Harlingen, on the eastern side of the IJsselmeer (Zuyder Zee), enjoys direct access to the North Sea. Its harbour basins, canals, arched bridges and merchants’ dwellings provide vivid evidence of the time when small wooden ships ventured from western Europe to trade with distant countries.
Harlingen received its municipal charter in 1234, and reached the peak of its prosperity in the seventeenth and eighteenth centuries when the harbour was surrounded by shipyards, lime kilns, potteries, salt works, mills and the wharfs and drying sheds of the town’s fishing fleet. Whaling vessels sailed from Harlingen, and the export of dairy produce to England flourished in the late nineteenth century. Warehouses with steeply-pitched roofs line the waterways, the names of some of them providing evidence of Harlingen’s trading links with Russia, Poland, Java and Sumatra.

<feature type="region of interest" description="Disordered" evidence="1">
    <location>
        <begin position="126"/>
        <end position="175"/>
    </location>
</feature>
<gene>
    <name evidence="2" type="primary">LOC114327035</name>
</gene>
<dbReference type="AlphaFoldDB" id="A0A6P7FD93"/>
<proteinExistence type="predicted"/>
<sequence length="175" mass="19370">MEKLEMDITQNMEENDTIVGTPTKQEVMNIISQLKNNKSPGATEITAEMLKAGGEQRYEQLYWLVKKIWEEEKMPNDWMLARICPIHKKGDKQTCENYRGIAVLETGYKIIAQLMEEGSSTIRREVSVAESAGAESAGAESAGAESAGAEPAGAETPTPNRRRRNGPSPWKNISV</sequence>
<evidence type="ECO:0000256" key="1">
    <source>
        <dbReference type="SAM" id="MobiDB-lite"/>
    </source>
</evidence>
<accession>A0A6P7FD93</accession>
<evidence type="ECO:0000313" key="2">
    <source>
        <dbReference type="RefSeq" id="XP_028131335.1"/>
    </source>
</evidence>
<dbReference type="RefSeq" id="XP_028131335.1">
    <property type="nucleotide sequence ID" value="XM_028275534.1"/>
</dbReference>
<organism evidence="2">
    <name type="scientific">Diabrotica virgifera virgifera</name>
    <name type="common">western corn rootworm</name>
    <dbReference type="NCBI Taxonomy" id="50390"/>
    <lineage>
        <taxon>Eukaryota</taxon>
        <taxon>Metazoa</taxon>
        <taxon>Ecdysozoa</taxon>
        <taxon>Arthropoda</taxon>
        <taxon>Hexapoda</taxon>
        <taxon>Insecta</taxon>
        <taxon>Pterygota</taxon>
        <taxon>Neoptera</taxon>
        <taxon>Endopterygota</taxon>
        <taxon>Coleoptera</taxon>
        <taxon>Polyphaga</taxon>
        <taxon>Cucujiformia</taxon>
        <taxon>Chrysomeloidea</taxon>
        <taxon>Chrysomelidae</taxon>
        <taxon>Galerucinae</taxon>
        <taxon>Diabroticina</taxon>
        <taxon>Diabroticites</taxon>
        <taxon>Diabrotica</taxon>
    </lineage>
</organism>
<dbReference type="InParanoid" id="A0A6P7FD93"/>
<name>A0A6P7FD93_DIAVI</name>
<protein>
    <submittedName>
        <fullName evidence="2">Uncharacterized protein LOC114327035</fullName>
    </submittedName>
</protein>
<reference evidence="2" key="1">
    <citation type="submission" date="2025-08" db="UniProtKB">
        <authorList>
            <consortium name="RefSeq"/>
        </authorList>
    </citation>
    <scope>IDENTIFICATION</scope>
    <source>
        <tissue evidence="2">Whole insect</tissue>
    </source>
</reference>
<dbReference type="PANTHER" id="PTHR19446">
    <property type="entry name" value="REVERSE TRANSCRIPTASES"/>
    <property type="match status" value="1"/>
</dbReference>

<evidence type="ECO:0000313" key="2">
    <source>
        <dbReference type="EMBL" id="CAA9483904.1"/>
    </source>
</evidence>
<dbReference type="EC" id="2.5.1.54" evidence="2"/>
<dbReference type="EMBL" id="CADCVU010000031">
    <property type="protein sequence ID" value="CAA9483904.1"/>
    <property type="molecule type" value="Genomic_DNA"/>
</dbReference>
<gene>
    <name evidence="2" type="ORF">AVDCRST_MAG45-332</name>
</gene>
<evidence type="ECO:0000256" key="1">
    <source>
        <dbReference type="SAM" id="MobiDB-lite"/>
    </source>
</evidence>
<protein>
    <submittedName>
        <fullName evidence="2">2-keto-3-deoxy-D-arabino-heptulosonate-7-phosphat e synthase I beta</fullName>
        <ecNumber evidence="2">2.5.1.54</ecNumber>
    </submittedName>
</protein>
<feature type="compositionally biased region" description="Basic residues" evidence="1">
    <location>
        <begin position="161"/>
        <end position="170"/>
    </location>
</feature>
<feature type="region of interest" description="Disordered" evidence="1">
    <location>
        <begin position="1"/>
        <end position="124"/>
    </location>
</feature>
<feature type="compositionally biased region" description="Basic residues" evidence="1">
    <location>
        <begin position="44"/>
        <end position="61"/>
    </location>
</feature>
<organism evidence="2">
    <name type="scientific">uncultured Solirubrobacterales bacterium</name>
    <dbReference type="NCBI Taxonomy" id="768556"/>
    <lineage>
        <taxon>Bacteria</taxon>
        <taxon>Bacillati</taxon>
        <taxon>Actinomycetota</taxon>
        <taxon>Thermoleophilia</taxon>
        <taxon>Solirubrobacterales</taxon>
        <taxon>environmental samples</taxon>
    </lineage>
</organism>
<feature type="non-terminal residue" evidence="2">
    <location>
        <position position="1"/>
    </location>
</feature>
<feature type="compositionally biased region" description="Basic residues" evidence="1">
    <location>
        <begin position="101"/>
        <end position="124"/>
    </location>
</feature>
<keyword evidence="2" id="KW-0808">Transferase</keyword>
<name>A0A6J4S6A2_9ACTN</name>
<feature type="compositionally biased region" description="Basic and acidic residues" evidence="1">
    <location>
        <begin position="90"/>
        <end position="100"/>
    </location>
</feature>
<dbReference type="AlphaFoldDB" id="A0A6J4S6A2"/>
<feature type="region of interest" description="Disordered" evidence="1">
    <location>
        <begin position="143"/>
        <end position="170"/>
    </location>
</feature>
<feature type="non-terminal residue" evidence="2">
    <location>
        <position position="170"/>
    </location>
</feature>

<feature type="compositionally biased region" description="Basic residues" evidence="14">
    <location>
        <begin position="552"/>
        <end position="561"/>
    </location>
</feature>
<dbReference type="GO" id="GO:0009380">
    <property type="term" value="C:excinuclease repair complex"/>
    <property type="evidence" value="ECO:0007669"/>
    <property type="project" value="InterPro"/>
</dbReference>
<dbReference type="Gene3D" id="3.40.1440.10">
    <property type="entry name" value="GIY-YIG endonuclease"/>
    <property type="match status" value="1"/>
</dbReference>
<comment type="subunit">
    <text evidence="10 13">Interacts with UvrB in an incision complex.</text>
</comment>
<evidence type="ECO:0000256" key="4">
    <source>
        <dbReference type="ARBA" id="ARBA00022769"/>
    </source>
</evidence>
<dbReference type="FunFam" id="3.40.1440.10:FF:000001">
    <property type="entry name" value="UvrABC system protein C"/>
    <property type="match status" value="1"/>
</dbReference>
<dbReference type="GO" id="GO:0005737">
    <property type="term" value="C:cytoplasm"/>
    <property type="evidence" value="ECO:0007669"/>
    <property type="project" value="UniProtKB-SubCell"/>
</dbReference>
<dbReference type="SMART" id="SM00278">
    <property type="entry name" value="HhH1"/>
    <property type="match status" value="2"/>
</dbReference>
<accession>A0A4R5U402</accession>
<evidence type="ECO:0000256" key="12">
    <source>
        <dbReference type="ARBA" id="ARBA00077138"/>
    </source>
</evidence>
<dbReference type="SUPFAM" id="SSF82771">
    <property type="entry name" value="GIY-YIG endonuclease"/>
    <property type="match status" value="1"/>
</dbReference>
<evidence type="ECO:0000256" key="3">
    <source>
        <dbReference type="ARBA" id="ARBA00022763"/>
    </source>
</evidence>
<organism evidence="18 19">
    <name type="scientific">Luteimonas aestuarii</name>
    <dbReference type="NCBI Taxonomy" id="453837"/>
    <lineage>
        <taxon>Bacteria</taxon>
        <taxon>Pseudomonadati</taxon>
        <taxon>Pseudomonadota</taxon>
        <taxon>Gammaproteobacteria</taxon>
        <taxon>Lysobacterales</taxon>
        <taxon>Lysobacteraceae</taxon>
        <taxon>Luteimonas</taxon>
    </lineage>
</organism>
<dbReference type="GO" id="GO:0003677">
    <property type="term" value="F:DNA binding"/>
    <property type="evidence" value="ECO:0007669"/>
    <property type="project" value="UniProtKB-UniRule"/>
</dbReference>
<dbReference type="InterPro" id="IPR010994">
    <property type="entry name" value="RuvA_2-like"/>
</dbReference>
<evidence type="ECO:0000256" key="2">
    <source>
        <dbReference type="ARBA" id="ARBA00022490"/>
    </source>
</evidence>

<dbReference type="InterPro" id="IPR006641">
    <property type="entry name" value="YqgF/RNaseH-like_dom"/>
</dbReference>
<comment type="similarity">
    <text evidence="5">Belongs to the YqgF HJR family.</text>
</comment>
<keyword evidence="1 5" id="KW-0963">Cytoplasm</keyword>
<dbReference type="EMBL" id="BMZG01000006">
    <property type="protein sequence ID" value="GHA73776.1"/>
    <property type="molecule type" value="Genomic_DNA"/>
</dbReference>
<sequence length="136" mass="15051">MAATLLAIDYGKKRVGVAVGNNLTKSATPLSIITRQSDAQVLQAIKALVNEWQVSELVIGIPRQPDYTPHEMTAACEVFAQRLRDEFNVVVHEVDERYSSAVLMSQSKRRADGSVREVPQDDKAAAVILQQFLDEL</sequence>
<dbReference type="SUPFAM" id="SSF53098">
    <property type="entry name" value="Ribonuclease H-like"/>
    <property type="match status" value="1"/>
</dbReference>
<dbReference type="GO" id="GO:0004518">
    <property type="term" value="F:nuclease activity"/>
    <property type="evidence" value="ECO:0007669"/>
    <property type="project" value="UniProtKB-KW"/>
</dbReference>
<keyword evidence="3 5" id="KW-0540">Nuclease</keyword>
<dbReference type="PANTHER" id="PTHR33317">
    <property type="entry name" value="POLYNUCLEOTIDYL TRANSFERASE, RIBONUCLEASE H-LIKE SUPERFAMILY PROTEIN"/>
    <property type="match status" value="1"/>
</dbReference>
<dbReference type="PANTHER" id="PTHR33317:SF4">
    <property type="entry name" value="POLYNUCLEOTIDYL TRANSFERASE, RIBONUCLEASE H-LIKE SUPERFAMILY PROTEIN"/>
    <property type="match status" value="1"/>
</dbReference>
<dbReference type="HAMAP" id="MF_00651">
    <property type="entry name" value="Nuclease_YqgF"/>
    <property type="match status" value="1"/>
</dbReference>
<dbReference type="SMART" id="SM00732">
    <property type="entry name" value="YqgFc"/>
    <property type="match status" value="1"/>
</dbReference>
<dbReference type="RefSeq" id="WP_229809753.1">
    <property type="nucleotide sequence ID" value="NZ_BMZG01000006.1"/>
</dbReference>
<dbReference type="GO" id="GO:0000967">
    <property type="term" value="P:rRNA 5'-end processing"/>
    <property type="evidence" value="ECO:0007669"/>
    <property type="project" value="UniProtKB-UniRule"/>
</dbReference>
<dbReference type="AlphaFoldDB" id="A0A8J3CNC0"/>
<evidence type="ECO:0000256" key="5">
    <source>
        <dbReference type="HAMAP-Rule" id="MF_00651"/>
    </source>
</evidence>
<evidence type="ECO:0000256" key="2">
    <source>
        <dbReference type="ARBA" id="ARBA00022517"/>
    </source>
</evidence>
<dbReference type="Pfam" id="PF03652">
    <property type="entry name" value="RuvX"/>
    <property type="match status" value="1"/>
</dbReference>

The Baroque Customs House is a prominent feature of the waterfront, and traditional sailing vessels occupy nearby moorings. A clogmaker’s shop still flourishes. The Hannehuis Museum displays silver, porcelain, tiles, models of ships and old views of the town. The West Friesian islands, Terschelling and Vlieland are visible on the horizon across the Wadden Sea, and are served by ferries that connect with the branch railway from Leeuwarden.
A dockside crane has been adapted as the single-room Crane Hotel.